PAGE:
|Province||Commanderies and Kingdoms/Principalities|
|You||Fanyang (范陽), Dai (代), Yuyang (漁陽), Youbeiping (右北平), Liaoxi (遼西), Lelang (樂浪), Shanggu (上谷), Yan (principality) (燕國), Changli (昌黎), Xuantu (玄菟), Liaodong (遼東), Daifang (帶方)|
|Ji||Wei (魏), Yangping (陽平), Guangping (廣平), Qinghe (清河), Julu (鉅鹿), Zhao (principality) (趙國), Changshan (常山), Anping (安平), Pingyuan (平原), Leling (principality) (樂陵), Hejian (河間), Bohai (渤海), Zhongshan (principality) (中山國)|
|Qing||Chengyang (城陽), Donglai (東萊), Beihai (principality) (北海國), Qi (principality) (齊國), Le'an (樂安), Jinan (principality) (濟南國)|
|Bing||Shangdang (上黨), Xihe (西河), Taiyuan (太原), Leping (樂平), Xinxing (新興), Yanmen (雁門)|
|Si||Henan (河南尹), Hongnong (弘農), Henei (河內), Hedong (河東), Pingyang (平陽)|
|Yan||Taishan (泰山), Jibei (principality) (濟北國), Dongping (principality) (東平國), Dong (東), Rencheng (任城), Shanyang (山陽), Jiyin (濟陰), Chenliu (principality) (陳留國)|
|Xu||Dongguan (東莞), Langye (principality) (琅琊國), Donghai (principality) (東海國), Guangling (廣陵), Xiapi (下邳), Pengcheng (principality) (彭城國)|
|Yong||Jingzhao (京兆), Pingyi (馮翊), Fufeng (扶風), Beidi (北地), Xinping (新平), Anding (安定), Guangwei (廣魏), Tianshui (天水), Nan'an (南安), Longxi (隴西)|
|Yu||Chen (陳), Yingchuan (潁川), Runan (汝南), Liang (principality) (梁國), Pei (principality) (沛國), Qiao (譙), Lu (魯), Yiyang (弋陽), Anfeng (安豐)|
|Liang||Wuwei (武威), Jincheng (金城), Xiping (西平), Zhangye (張掖), Jiuquan (酒泉), Xihai (西海), Dunhuang (敦煌)|
|Yan||Huainan (淮南), Lujiang (廬江)|
|Jing||Jiangxia (江夏), Xiangyang (襄陽), Xincheng (新城), Nanyang (南陽), Nanxiang (南鄉), Shangyong (上庸), Weixing (魏興), Zhangling (Yiyang) (章陵 / 義陽)|
|Temple name||Posthumous name||Family name (in bold) and personal name||Reign||Era names and their year ranges||Notes|
| Cao Teng |
|(N/A)||(N/A)||Cao Teng's posthumous name was granted posthumously by Cao Rui.|
| Cao Song |
|(N/A)||(N/A)||Cao Song's posthumous name was granted posthumously by Cao Pi.|
| Cao Cao |
|216–220||(N/A)||Cao Cao's temple and posthumous names were granted posthumously by Cao Pi.|
| Cao Pi |
| Cao Rui |
|(N/A)||(N/A)|| Cao Fang |
|240–249||Cao Fang became "Prince of Qi" (齊王) after his dethronement. He was posthumously granted the title "Duke Li of Shaoling" (邵陵厲公) in the Western Jin dynasty.|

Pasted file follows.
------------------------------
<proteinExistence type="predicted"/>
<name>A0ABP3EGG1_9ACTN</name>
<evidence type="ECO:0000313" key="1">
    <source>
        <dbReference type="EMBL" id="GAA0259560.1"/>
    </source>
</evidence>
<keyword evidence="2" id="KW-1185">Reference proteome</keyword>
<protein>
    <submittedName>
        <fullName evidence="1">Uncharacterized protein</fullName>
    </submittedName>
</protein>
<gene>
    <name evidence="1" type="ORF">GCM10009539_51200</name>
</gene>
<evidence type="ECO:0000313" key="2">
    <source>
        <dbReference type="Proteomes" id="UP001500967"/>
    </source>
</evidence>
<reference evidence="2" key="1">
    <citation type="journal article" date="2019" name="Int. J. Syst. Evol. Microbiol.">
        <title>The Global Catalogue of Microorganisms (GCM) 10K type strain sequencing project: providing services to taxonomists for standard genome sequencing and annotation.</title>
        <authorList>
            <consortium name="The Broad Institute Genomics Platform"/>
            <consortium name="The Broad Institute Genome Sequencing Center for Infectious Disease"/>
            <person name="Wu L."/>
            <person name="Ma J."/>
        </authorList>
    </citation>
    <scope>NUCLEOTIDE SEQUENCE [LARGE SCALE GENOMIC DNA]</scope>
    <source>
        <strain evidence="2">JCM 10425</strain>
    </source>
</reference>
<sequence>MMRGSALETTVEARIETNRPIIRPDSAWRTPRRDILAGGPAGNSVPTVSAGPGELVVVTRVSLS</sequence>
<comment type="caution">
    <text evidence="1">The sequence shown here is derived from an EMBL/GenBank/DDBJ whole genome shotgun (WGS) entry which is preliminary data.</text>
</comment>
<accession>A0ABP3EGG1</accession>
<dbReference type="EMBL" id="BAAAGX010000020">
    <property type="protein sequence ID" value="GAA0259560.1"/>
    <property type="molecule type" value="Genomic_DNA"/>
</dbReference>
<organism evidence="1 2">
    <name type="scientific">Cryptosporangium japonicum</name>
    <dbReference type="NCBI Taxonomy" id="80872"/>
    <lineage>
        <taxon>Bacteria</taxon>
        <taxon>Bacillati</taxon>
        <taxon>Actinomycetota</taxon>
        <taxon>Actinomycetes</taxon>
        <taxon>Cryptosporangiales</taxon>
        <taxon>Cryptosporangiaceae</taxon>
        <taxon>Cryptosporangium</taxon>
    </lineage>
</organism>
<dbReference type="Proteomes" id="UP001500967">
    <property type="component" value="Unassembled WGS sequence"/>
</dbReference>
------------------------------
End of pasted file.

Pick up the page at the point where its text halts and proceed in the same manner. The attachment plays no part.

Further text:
|(N/A)||(N/A)|| Cao Mao |
|254–260||Cao Mao was granted the posthumous name of "Duke of Gaogui" (高貴鄉公).|
| Cao Huan |
– - – - – = The dashed line denotes an adoption
The 230s decade ran from January 1, 230, to December 31, 239.
The Three Kingdoms from 220 to 280 AD was the tripartite division of China among the states of Wei, Shu, and Wu. The Three Kingdoms period started with the end of the Han dynasty and was followed by the Jin dynasty. The short-lived Yan kingdom in the Liaodong Peninsula, which lasted from 237 to 238, is sometimes considered as a "4th kingdom".
Gongsun Yuan, courtesy name Wenyi, was a warlord and vassal of the state of Cao Wei during the Three Kingdoms period of China. He rebelled against Wei in 237 and declared himself "King of Yan" (燕王). In 238, the Wei general Sima Yi led forces to Liaodong and successfully conquered Yan.
Cao Rui, courtesy name Yuanzhong, was the second emperor of the state of Cao Wei during the Three Kingdoms period. His parentage is in dispute: his mother, Lady Zhen, was Yuan Xi's wife, but she later remarried Cao Pi, the first ruler of Wei. Based on conflicting accounts of his age, Pei Songzhi calculated that, in order to be Cao Pi's son, Cao Rui could not have been 33 when he died as recorded, so the recorded age was in error; Lu Bi and Mou Guangsheng argued instead that Cao Rui was Yuan Xi's son.